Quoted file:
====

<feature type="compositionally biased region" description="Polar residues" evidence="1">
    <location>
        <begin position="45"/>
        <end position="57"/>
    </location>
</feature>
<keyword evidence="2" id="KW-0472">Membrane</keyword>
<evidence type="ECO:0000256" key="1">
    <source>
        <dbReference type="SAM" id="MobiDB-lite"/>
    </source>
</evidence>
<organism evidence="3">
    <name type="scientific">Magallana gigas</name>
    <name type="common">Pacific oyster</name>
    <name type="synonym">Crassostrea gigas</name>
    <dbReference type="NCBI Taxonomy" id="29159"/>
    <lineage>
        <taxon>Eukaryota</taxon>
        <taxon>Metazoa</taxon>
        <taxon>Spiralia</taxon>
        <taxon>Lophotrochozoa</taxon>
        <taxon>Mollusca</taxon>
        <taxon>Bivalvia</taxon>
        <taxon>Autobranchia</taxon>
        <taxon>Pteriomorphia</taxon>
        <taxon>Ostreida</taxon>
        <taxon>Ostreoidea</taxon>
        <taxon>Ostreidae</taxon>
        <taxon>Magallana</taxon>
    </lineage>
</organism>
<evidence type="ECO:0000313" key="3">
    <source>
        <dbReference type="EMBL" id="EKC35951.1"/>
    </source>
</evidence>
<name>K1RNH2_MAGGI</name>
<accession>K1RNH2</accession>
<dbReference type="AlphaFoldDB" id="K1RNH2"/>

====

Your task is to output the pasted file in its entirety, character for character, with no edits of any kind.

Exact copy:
<feature type="compositionally biased region" description="Polar residues" evidence="1">
    <location>
        <begin position="45"/>
        <end position="57"/>
    </location>
</feature>
<keyword evidence="2" id="KW-0472">Membrane</keyword>
<evidence type="ECO:0000256" key="1">
    <source>
        <dbReference type="SAM" id="MobiDB-lite"/>
    </source>
</evidence>
<organism evidence="3">
    <name type="scientific">Magallana gigas</name>
    <name type="common">Pacific oyster</name>
    <name type="synonym">Crassostrea gigas</name>
    <dbReference type="NCBI Taxonomy" id="29159"/>
    <lineage>
        <taxon>Eukaryota</taxon>
        <taxon>Metazoa</taxon>
        <taxon>Spiralia</taxon>
        <taxon>Lophotrochozoa</taxon>
        <taxon>Mollusca</taxon>
        <taxon>Bivalvia</taxon>
        <taxon>Autobranchia</taxon>
        <taxon>Pteriomorphia</taxon>
        <taxon>Ostreida</taxon>
        <taxon>Ostreoidea</taxon>
        <taxon>Ostreidae</taxon>
        <taxon>Magallana</taxon>
    </lineage>
</organism>
<evidence type="ECO:0000313" key="3">
    <source>
        <dbReference type="EMBL" id="EKC35951.1"/>
    </source>
</evidence>
<name>K1RNH2_MAGGI</name>
<accession>K1RNH2</accession>
<dbReference type="AlphaFoldDB" id="K1RNH2"/>